Today’s news feeds are full of articles claiming that software testing is dead. According to these articles, companies are going agile and testing will either be done by developers or by testing robots. On the flip side, there are just as many articles in the news that report epic software failures and resulting financial losses. And what is the first thing everyone says when they hear of a failure? They should have done more testing!
Clearly, in the new digital economy, quality and testing are more important than ever. To keep pace with change, companies are adopting Agile and testing is becoming the responsibility of everyone. As a result, more testing is being done in development. But does this all really negate the need for Quality Assurance teams and testers? I think this boil down to three key factors:
What Are You Testing?
One of the big drivers of shifting testing from QA to development is the adoption of Agile. But consider the origin of Agile. It’s a methodology that originated to help developers develop more code faster and in parallel. Each developer is assigned a single story that they set out to deliver in a two-week sprint. But what happens when there is no development, for example in the case of an SAP transport? Who writes the test script when there is no story or code to test against? Without a testing team, this responsibility falls back onto the business. Business users are then pulled away from their work to document existing processes and run manual/exploratory tests of the system. When they find a defect, they must go through the tedious process of documenting, taking screen shots and submitting to the supporting IT team. All of this detracts from business users’ primary jobs and reduces the value they bring to the company.
What Types of Tests Need to Be Run?
For a single feature or application, unit, component, and functional tests may be run by development. But what happens when the new feature or update is part of a larger ecosystem that stretches across multiple applications in the cloud and on premise? Who is responsible for building regression test libraries and running the end-to-end tests to ensure downstream systems aren’t impacted by change? Documenting these complex processes alone can take weeks. Effective testing also needs input from multiple groups who may not have visibility into the entire process. And then there’s the growing demand to run these tests more frequently – even monthly, weekly, or daily. Who will be responsible for maintaining the automation and ensuring cross-functional documentation is kept up to date when tests are updated?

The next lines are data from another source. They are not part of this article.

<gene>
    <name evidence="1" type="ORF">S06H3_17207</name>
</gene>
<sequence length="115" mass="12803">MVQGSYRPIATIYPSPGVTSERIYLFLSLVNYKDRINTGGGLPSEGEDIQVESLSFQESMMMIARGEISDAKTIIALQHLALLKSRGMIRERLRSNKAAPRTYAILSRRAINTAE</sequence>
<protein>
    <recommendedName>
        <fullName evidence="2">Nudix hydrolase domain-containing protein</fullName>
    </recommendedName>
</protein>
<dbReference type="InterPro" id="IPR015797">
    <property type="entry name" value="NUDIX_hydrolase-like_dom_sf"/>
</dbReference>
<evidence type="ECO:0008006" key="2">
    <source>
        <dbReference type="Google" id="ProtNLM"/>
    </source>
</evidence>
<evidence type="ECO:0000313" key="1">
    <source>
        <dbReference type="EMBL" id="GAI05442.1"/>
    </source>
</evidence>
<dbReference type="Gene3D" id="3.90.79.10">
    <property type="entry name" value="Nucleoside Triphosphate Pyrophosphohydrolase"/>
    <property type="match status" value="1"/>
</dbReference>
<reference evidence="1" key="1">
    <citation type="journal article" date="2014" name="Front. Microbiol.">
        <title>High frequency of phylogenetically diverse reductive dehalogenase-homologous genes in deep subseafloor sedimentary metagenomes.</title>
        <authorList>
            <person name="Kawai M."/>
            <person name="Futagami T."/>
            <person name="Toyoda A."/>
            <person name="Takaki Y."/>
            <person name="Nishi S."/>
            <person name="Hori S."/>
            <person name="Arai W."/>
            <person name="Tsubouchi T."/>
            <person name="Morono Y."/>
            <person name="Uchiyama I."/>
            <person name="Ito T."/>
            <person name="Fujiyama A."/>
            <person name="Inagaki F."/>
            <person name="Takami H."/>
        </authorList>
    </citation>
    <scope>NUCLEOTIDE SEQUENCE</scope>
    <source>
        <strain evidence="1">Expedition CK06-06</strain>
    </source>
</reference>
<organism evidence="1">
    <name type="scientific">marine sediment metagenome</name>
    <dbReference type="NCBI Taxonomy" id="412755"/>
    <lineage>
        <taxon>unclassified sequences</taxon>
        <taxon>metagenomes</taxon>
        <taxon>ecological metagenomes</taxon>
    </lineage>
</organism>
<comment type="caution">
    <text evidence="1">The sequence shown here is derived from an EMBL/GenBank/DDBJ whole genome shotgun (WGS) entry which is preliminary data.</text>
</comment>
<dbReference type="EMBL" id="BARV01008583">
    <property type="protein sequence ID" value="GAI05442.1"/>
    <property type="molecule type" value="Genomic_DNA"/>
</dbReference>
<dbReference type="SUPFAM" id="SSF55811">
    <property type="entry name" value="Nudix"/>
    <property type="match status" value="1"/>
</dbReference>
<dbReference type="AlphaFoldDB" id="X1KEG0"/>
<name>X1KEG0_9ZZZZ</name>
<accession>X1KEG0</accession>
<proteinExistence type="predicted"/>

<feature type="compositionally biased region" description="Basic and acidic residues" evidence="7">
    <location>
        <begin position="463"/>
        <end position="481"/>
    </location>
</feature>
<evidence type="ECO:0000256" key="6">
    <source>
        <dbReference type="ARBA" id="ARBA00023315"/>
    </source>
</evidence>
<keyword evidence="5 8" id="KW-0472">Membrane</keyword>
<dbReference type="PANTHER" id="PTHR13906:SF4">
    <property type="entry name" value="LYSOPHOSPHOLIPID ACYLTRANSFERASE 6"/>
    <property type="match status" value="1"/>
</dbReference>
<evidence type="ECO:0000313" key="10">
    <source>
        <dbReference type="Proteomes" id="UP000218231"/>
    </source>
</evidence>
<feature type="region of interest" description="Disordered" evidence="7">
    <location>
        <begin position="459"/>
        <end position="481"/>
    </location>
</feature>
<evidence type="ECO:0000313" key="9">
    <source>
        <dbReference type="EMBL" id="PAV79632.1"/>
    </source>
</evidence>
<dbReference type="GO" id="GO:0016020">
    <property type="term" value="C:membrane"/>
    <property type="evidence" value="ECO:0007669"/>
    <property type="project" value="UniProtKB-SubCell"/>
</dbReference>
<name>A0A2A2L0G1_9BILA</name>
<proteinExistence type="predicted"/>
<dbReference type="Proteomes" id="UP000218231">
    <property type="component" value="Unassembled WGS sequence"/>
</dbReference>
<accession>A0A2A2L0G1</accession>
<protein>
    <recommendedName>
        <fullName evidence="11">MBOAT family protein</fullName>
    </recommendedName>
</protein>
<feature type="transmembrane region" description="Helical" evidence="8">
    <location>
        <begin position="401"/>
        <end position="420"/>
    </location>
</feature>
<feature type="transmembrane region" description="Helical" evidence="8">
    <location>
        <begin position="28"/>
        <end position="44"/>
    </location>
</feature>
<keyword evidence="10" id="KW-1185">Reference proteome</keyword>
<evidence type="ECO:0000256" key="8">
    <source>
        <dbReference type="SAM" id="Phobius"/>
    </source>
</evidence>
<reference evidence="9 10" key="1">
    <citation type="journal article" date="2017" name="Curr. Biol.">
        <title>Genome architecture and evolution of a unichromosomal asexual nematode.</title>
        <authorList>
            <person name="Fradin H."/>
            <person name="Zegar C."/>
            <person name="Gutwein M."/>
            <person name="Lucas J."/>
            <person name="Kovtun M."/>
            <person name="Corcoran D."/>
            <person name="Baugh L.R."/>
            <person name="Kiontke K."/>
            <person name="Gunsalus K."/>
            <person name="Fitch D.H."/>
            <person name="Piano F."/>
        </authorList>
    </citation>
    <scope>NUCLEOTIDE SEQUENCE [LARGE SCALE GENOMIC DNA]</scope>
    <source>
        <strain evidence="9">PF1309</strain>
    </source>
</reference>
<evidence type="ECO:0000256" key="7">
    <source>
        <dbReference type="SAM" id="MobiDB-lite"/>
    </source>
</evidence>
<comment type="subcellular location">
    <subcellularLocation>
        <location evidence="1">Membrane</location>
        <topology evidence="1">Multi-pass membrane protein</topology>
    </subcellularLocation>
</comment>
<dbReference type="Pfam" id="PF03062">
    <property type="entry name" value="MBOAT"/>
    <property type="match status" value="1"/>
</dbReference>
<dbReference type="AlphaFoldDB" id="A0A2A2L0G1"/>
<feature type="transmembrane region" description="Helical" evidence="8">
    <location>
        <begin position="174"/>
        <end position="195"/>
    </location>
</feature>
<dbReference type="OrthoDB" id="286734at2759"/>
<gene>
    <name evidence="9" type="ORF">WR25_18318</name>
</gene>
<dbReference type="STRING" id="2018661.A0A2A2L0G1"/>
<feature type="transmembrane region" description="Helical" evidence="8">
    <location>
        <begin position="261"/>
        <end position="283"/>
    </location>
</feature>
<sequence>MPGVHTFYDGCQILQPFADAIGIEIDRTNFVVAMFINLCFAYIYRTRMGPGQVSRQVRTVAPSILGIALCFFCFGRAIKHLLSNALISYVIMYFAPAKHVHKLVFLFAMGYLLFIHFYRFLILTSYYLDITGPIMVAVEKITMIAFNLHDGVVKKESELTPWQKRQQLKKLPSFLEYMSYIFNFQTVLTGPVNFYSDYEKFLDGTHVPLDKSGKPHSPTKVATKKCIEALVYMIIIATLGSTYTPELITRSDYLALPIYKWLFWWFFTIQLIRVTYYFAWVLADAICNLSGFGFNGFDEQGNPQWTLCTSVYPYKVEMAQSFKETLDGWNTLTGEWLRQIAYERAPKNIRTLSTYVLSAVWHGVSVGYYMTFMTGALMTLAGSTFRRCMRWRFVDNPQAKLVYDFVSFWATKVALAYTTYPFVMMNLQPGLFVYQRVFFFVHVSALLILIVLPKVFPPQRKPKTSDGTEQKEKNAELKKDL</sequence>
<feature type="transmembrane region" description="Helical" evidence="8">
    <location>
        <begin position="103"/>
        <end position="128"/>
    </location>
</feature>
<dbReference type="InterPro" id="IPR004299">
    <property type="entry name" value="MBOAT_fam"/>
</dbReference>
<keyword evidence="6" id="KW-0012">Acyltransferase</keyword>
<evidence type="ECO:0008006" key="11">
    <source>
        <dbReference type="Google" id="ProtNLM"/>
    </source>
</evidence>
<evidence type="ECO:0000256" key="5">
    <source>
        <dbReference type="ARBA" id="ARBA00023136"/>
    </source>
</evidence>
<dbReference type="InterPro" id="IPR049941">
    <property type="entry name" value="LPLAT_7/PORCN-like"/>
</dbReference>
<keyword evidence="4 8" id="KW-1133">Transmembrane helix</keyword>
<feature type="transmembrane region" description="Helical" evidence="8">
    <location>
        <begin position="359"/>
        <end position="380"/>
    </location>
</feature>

What Are the Risks?
Many industries operate under strict legal regulations. Any changes to systems must be documented and meet audit requirements. In a presentation given by Southwest Airlines on SOX compliance, they discussed how they had 45 automated controls within SAP, comprising 58 different documents. Each quarter, these controls had to be validated by capturing the document and comparing it to expected results. Something this significant and detailed clearly requires a centralized team. In addition to legal risks, there are the risks of a catastrophic failure including a major loss in revenue and/or negative public perception. The Starbucks register malfunction which caused 60% of stores to close in the US and Canada is just one of the many examples that have taken place in the last few years.
The New Role of QA – Make Sure the Business Works, Not Just the Software
It is true that as more organizations adopt Agile methodologies for the deployment of custom applications, more unit/component/functional testing will continue to “shift-left” to developers. But this doesn’t negate the need for centralized change management and QA teams. Application landscapes are becoming more complex -- not less. It’s not about anyone single piece of software working. Today, it’s about the business working. More organizations are turning to packaged applications like SAP, Salesforce.com and Workday to manage underlying business processes so they can focus custom development on applications that touch the customer directly. They are looking to differentiate themselves and their products from their competitors. Change management for applications like SAP requires a higher level of orchestration and management that can’t be achieved in an ad-hoc fashion or using Agile scrum methodology. The adoption of Scaled Agile Framework (SAFe) is one-way organizations are evolving the role of their QA teams. Whatever the approach, one thing is for sure - as long as organizations continue to rely on complicated networks of software to get business done, QA will be needed and important!